The latest inflation data may show the pace of price growth is cooling, but consumers are still feeling the pinch in their wallets.
In fact, according to poll data released by non-profit Angus Reid Institute, four in five Canadians report cutting their spending as the cost of living has soared. This includes reducing their discretionary spending expenses, delaying a major purchase, deferring their saving, donating less to charity, and driving less. This poll result represents an increase from the 74% who indicated as such in February.
According to Statistics Canada, prices rose year over year by 7.6% in July; that’s the lowest reading since this winter, and a considerable decrease from the 40-year high of 8.1% recorded in June. However, Angus Reid points out, it’s still well over the 2% range dictated by the Bank of Canada (BoC), meaning the central bank will need to hike interest rates further to cool inflation growth.
It’s widely expected that the BoC will implement another three rate increases this year, bringing their policy interest rate up to the 2.75 - 3% range. That’s a considerable jump from the 0.25% it sat at as recently as January, and has substantially increased borrowing costs for Canadians, while they grapple with the effects of high inflation. As a result, 56% of Canadians report not being able to keep up with the cost of living.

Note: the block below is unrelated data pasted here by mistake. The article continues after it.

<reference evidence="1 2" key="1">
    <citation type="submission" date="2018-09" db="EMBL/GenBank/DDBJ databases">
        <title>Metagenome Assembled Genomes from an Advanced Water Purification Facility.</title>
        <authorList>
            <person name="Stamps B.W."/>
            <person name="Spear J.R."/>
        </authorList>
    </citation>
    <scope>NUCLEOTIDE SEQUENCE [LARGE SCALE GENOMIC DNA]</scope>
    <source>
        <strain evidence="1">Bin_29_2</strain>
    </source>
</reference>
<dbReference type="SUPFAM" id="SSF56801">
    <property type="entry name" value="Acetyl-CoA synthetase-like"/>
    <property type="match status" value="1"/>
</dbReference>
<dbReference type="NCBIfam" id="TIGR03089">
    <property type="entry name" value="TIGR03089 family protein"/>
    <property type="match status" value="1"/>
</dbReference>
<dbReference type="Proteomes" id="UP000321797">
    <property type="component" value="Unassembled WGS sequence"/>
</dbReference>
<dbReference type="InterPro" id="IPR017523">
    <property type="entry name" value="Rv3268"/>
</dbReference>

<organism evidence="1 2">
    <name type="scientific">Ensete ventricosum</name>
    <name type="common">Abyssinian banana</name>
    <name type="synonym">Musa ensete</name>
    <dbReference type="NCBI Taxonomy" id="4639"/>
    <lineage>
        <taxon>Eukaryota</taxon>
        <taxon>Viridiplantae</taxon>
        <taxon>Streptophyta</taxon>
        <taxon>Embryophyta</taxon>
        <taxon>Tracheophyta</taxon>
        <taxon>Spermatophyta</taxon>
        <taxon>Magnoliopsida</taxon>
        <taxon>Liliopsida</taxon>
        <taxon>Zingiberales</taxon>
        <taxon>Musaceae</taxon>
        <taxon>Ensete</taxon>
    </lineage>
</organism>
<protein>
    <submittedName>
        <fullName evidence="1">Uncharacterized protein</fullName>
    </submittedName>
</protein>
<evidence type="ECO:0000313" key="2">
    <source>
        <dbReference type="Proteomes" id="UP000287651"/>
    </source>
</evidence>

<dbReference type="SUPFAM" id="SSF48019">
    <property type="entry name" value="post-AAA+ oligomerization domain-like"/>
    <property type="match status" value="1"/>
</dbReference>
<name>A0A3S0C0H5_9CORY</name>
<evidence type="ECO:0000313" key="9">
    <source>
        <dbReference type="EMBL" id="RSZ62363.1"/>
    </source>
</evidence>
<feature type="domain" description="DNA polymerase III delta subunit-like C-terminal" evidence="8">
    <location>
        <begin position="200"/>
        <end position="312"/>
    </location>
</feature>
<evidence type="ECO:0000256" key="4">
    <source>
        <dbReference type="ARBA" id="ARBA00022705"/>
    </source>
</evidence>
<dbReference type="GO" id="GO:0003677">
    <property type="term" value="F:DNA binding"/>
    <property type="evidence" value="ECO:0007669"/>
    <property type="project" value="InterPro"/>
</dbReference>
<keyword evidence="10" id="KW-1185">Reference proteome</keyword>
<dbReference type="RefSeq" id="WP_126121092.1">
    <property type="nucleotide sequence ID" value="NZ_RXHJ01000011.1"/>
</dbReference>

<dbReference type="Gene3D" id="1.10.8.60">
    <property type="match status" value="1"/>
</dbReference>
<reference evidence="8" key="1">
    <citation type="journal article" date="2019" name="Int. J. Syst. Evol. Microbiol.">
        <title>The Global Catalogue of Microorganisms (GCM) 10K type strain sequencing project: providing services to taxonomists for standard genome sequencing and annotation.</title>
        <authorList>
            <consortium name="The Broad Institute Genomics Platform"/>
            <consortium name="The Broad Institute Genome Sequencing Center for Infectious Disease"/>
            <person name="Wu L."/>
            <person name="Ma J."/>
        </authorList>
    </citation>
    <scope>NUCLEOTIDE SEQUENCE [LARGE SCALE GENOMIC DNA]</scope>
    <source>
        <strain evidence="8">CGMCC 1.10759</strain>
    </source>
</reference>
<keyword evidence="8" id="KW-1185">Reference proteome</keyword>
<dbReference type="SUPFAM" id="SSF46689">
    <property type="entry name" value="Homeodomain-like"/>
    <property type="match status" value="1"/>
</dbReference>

Canadians are also less financially agile when it comes to unexpected spending, finds Angus Reid; more than half (53%) said they wouldn’t be able to manage a sudden expense of more than $1,000. For many, not even a surprise monetary windfall could lighten the load; two in five (38%) said a bonus in income of $5,000 would go towards debt, while one in 10 would immediately apply it to daily expenses.
According to the poll results, respondents in Saskatchewan (58%) and Atlantic Canada (50%) are the most likely to be feeling their debt loads and are much more likely than those in other parts of Canada to use a surprise $5,000-influx on paying down debt. As well, people in those provinces, along with Albertans, are most likely to report cutting back on their spending in recent months.
Inflation is particularly being felt on the grocery bill, and has started to foster distrust between consumers and food retailers: four in five (78%) of respondents feel grocery stores are taking advantage of inflation to make increased profits, with fewer than one in 10 (7%) believing such increased margins are due to good management by grocery chains.